Mark Miller, executive director of MedPAC, testified to the subcommittee that the higher hospital-based payment for such services was not justified by higher provider costs and was causing unintended consequences.
“We think that payment has stimulated purchases of physician practices, for example,” he said.
The proposals have drawn strong opposition from hospital groups.
Richard Pollack, executive vice president for the American Hospital Association, wrote MedPAC in March to urge it to drop the site-neutral proposals from its June report to Congress.
“Including a chapter in the June report, even with appropriate 'context' and even without any recommendations, could absolutely be used to justify congressional site-neutral payment reductions to hospitals, despite assertions otherwise,” Pollack wrote.
The hospital trade group estimated that the total site-neutral changes would cost hospitals over $2 billion annually and increase hospitals' Medicare outpatient losses from 11% to 17%.
An AHA official responded to the report Friday by calling inclusion of the site-neutral provisions “premature and ill-advised.”
“Given the complexity involved in crafting a site-neutral payment policy, the AHA believes that a more robust analysis of impact should have been conducted before this issue was committed to a published chapter,” said Marie Watteau, an AHA spokeswoman.
MedPAC's annual June report on Medicare payment systems stated that the change was needed to counter a trend that has driven higher program spending with no greater patient benefit. Examples of that growth noted in the report included a 9% increase from 2010 to 2011 in the share of evaluation and management office visits provided in hospital settings and a 22% increase in the share of nuclear cardiology tests in those locations.
Other MedPAC recommendations at the hearing focused on post-acute care changes received a frostier reception.
For instance, the development of a common assessment tool of patients' health status across care settings, which MedPAC first recommended in 2005, was criticized by Rep. Tom Price (R-Ga.), a physician, for carrying unaccounted for provider costs.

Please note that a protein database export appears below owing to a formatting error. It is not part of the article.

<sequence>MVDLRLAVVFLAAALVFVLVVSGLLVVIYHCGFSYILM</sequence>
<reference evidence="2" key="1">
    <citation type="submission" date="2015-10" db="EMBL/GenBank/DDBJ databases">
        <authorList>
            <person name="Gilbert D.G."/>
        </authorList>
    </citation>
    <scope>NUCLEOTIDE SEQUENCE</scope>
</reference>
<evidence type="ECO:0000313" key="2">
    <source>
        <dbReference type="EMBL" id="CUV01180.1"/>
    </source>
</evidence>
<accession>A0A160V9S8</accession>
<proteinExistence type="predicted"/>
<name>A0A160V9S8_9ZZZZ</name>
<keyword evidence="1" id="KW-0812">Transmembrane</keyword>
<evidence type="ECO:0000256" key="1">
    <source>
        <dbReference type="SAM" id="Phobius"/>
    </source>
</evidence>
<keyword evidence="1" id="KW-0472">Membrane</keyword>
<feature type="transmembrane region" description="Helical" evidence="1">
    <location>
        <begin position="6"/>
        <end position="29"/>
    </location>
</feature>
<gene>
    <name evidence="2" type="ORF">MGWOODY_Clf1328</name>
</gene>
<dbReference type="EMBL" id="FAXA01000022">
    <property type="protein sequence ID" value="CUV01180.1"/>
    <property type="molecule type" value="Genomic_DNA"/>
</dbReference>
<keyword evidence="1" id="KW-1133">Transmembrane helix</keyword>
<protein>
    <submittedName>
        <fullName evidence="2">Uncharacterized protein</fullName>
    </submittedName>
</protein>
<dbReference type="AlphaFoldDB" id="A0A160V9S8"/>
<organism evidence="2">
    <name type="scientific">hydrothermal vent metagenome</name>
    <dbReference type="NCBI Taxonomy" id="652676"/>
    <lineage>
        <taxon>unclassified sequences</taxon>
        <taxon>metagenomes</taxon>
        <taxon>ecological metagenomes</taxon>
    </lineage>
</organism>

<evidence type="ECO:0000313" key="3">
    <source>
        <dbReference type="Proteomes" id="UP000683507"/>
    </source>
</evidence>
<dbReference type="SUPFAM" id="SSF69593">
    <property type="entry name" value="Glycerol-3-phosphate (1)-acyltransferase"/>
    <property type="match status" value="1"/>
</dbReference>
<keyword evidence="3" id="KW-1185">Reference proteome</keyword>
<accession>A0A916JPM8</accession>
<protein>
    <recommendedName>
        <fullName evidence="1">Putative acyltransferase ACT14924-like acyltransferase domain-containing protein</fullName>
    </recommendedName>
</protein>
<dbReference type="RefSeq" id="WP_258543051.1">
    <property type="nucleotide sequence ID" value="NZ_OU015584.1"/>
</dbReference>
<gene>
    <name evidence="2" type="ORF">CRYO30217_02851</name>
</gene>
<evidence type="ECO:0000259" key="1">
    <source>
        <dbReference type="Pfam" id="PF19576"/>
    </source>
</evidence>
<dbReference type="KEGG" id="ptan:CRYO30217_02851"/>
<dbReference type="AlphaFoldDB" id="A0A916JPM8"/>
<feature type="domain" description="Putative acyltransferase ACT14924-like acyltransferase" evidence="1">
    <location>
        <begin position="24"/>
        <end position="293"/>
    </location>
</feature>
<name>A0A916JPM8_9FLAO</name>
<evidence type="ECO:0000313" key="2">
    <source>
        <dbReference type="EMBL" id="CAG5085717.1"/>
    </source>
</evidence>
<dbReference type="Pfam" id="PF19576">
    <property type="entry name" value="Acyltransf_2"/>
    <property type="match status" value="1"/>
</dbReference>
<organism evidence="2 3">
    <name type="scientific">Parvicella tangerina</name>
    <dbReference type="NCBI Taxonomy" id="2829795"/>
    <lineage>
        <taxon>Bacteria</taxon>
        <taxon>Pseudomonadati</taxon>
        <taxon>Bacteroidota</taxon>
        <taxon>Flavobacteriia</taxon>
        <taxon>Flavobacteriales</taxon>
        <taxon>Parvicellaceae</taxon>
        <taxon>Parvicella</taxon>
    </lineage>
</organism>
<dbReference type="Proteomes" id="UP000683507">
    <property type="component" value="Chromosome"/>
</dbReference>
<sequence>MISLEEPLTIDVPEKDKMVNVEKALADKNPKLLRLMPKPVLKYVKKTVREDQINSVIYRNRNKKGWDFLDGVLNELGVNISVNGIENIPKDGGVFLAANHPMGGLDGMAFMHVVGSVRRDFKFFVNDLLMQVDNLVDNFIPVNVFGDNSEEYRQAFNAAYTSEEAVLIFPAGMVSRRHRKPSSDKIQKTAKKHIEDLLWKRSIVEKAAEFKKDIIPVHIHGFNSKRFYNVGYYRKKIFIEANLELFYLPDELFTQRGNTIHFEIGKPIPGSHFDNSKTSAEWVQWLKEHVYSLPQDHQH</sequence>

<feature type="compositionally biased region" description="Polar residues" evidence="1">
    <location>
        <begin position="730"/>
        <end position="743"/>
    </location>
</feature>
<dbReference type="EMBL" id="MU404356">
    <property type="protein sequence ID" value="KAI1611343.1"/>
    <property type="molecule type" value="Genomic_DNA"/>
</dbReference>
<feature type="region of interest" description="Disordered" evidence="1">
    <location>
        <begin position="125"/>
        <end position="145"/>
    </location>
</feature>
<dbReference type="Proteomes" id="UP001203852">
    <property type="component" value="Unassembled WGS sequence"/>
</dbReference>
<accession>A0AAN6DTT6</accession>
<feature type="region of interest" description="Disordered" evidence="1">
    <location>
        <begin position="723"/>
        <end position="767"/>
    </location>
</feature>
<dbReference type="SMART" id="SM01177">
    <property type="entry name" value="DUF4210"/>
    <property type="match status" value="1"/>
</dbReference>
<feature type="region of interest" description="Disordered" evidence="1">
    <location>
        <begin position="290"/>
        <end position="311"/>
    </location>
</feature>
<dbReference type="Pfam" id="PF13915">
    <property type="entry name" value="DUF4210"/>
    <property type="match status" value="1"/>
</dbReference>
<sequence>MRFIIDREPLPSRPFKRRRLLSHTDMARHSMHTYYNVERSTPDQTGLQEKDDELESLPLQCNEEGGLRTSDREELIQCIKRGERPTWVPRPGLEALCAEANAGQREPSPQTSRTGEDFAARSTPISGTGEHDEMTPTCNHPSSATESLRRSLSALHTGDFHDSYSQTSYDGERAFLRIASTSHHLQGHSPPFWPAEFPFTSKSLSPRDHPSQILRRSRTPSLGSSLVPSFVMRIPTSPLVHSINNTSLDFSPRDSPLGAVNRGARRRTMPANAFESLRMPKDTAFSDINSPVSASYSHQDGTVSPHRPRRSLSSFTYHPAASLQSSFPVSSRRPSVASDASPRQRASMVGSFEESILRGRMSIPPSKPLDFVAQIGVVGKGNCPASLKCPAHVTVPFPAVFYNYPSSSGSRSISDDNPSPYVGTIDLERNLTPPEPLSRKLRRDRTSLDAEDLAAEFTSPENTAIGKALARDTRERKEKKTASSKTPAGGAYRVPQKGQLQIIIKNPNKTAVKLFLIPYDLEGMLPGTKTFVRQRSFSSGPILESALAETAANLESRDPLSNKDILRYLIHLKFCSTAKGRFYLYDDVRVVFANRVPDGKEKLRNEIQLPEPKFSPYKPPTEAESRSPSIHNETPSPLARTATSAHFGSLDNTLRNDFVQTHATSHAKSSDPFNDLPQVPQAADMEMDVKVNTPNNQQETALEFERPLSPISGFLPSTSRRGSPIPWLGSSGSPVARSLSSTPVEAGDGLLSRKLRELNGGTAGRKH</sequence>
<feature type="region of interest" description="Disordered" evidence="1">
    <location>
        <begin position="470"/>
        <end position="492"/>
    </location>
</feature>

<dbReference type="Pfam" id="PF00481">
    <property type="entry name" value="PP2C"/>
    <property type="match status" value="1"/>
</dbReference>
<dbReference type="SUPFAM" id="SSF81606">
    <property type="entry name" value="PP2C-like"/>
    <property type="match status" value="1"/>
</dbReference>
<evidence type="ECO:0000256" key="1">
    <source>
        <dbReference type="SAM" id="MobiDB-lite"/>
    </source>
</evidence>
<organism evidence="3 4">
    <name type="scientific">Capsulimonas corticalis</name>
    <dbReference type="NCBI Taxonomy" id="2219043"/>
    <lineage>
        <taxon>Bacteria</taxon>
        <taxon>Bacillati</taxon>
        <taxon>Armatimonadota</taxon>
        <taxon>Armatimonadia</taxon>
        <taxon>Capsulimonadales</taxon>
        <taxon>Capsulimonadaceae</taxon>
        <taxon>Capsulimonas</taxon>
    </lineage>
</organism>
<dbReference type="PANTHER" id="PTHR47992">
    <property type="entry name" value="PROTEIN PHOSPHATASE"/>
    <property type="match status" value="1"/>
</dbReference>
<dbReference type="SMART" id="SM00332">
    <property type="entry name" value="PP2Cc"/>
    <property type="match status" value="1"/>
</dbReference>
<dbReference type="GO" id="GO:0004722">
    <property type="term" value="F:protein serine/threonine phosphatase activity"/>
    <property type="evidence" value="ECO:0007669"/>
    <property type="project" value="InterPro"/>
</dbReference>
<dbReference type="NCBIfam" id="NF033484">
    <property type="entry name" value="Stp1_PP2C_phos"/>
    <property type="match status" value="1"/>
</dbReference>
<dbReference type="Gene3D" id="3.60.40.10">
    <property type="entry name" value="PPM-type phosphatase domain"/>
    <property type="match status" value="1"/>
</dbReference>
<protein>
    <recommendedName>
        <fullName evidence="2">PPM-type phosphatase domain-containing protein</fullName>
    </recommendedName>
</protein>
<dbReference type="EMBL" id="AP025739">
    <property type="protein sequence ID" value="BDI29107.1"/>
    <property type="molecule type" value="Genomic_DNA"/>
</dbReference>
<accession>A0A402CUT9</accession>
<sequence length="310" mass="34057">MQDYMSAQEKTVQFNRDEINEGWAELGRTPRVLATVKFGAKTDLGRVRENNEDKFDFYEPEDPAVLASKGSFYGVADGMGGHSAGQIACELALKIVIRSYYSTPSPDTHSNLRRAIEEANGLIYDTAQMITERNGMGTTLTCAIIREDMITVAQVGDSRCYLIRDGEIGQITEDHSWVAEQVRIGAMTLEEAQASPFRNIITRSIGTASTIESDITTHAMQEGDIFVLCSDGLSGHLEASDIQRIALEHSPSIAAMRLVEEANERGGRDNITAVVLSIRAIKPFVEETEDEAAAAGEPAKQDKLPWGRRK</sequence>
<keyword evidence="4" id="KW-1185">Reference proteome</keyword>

Jonathan Blum, director of the Center of Medicare at the CMS, testified that the patient instrument, which his agency is developing, could reduce compliance costs through standardization for large entities that own several types of providers. Although the CMS continues to calibrate the “care tool,” Blum said, the agency plans to deploy it for the first time through its payment-innovation pilot projects.
Other high-profile provisions of MedPAC's new report included an endorsement of the recently implemented hospital readmissions
penalty program, with some tweaks. Among the changes sought by MedPAC is the establishment of a fixed, rather than relative, target for readmission rates. That change would allow penalties to decline when industry performance improves, instead of the current system that allows penalties to continue despite industrywide improvement in readmission rates.
Also released Friday was the Medicaid and CHIP Payment and Access Commission's June report to Congress, which outlined potential saving from further reducing the rate of cesarean section deliveries. Almost one-third of Medicaid-funded deliveries were through cesarean section, which cost more than vaginal deliveries and were associated with more adverse outcomes, according to the report. The report detailed a variety of federal and private programs to reduce elective cesarean sections and non-medically indicated induced deliveries before 39 weeks gestation.
The report also noted that the Medicaid primary-care provider pay boost “has proven difficult to operationalize,” as has been widely reported. The commission concluded from a series of interviews that several factors were behind a delay in many states of a two-year bonus payment for primary care providers authorized by the Patient Protection and Affordable Care Act.
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